Inflation report comes in as Fed confronts bank failures

The Labor Department’s inflation data on Tuesday will inform the Federal Reserve of price pressures in the economy as the central bank faces bank failures.

Inflation has cooled after a recent peak last June, but remains stubbornly high. The consumer price index, a closely monitored measure of inflation, rose 6.4% in January from a year earlier, slightly less than the 6.5% increase in December.

The Labor Department will release its February CPI report at 8:30 a.m. ET Tuesday.

As inflation rises in the US, rising food and energy costs have pushed the country’s most popular price index to its highest level in four decades. Gwynn Guilford from WSJ explains how the consumer price index works and what it can tell you about inflation. Illustration: Jacob Reynolds

The stabilization of inflation coupled with signs of a strong labor market and improving consumer spending early this year raised the possibility that the Fed could raise its benchmark interest rate by half a percentage point at its March 21-22 meeting, after opting for a smaller increase in early February.

However, that calculation was complicated by the collapse of Silicon Valley Bank and other financial institutions in recent days. The central bank may be more cautious next week to assess the state of the financial system.

Economists polled by The Wall Street Journal estimate that the consumer price index cooled to a 6.0% year-on-year increase in February. Excluding volatile food and energy prices, economists estimate the index fell slightly to a 5.5% increase from a 5.6% increase last month.

“The Fed still has more work to do” to bring inflation back close to the 2% target, said Michael Gapen, chief U.S. economist for Bank of America.

“If the Fed succeeds in containing recent market volatility and shielding the traditional banking sector, it should be able to continue its gradual pace of rate hikes until monetary policy is sufficiently restrictive.”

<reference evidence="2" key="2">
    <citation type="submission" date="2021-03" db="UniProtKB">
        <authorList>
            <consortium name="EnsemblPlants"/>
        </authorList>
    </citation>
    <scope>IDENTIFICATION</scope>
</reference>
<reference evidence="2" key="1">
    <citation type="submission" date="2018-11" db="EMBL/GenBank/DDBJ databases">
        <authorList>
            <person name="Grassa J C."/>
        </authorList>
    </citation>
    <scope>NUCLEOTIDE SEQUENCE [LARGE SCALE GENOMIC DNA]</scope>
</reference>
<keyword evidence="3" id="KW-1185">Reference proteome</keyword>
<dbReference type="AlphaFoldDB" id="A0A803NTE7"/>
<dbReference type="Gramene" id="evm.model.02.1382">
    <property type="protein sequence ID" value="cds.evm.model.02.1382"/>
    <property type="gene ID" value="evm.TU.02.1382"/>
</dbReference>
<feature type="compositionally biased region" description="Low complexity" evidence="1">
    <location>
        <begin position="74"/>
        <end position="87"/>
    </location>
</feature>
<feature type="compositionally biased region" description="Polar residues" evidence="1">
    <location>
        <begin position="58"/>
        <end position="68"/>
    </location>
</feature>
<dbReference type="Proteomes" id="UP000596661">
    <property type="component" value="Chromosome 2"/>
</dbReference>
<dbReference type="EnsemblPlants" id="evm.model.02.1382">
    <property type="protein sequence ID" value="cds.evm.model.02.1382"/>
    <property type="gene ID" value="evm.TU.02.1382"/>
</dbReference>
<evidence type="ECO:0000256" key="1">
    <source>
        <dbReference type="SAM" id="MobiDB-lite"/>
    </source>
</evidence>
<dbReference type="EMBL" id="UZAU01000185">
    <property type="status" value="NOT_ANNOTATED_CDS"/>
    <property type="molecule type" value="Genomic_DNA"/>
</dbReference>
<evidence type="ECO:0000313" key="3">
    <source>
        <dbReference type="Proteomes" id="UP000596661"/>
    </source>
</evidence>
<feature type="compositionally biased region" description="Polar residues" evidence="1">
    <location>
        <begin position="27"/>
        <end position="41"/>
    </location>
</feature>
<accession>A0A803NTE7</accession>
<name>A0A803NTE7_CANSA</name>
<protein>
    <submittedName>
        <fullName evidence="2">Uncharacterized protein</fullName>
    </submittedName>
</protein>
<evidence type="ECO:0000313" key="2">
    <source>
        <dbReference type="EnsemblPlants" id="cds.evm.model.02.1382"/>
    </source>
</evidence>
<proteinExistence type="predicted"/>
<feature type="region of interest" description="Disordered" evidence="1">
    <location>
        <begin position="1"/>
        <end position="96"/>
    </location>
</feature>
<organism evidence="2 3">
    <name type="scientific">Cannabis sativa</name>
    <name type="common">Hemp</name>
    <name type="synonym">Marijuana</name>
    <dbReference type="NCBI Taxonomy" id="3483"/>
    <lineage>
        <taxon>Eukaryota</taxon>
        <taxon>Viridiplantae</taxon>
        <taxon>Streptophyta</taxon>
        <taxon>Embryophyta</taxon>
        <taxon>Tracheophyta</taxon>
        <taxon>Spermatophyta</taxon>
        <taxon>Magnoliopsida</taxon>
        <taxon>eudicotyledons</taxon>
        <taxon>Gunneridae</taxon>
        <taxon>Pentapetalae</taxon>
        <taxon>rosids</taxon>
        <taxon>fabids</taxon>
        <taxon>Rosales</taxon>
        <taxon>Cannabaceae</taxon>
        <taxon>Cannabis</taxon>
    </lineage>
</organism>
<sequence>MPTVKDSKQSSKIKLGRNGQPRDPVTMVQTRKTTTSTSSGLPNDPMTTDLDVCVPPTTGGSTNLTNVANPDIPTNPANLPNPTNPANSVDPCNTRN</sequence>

The Fed has been aggressively raising rates over the past year to cool demand and fight inflation. Sharply higher interest rates contributed to the bankruptcy of the $110 billion Signature Bank and the $209 billion Silicon Valley Bank in recent days, and could complicate the central bank’s approach to raising rates this year if the crisis deepens. would spread further in the financial system.

Before the bank failures, the broader economy showed surprising strength to start the year. Spending at retailers and restaurants rose at the fastest monthly pace in nearly two years in January, and the February jobs report, released Friday, showed employers added 311,000 jobs after half a million jobs in January.

Still, there are signs of cooling down. Economists estimate that retail spending fell in February. The Department of Commerce will release new consumer data on Wednesday.

Wage growth slowed last month, suggesting that tight labor markets are not leading to rapid increases in workers’ wages. And the number of job openings, while still well above the number of unemployed looking for work, fell in January, the Labor Department said. Estimates of private sector job vacancies show that demand for labor continues to cool.

Spending and employment are growing in service providers, such as restaurants, hotels and doctor’s offices, which were hit hardest at the start of the pandemic. Those sectors have partly supported recent inflationary pressures through strong wage increases.

At First Watch, a chain of more than 400 breakfast and lunch cafes, there is little sign of a consumer slowdown. While labor and related costs rose 11.4% in 2022, the company increased menu prices by an average of 7.8% over the year, after being able to hold prices flat in 2021. Annual supplier contracts have helped keep the chain’s food costs predictable, while same-restaurant sales increased 14.5% compared to 2021.

To capitalize on enthusiastic customers, the company works to keep wait times low during peak periods, such as weekend mornings. Experimenting with different kitchen configurations and specialized roles, such as dedicated drink runners to free up servers.

“We have an unmet demand coming up,” said First Watch Chief Executive Chris Tomasso. “We’re investing in improvement and processes and equipment and things like that to meet that demand.”

In cases where labor shortages have led to higher prices, some consumers have withdrawn and looked for cheaper alternatives.

A malfunctioning wood stove in the home of Ruby Koch-Fienberg and Ben Surface in Dover, New York.


Ruby Koch-FIenberg

Ruby Koch-Fienberg and Ben Surface of Dover, NY, set out to find a contractor who would replace a faulty wood burner and demolish the damaged chimney. They were told that the likelihood of the work being completed this winter was slim given the backlogs, and that the work could cost thousands of dollars.

They are now considering demolishing the chimney themselves.

“We can save up to $8,000 and have a really fun weekend,” Ms. Koch-Fienberg said.

Write to Gabriel T. Rubin at

Corrections and reinforcements
Ruby Koch-Fienberg lives in Dover, NY An earlier version of this article and a caption misspelled her last name as Koch-Feinberg. (Corrected March 13)

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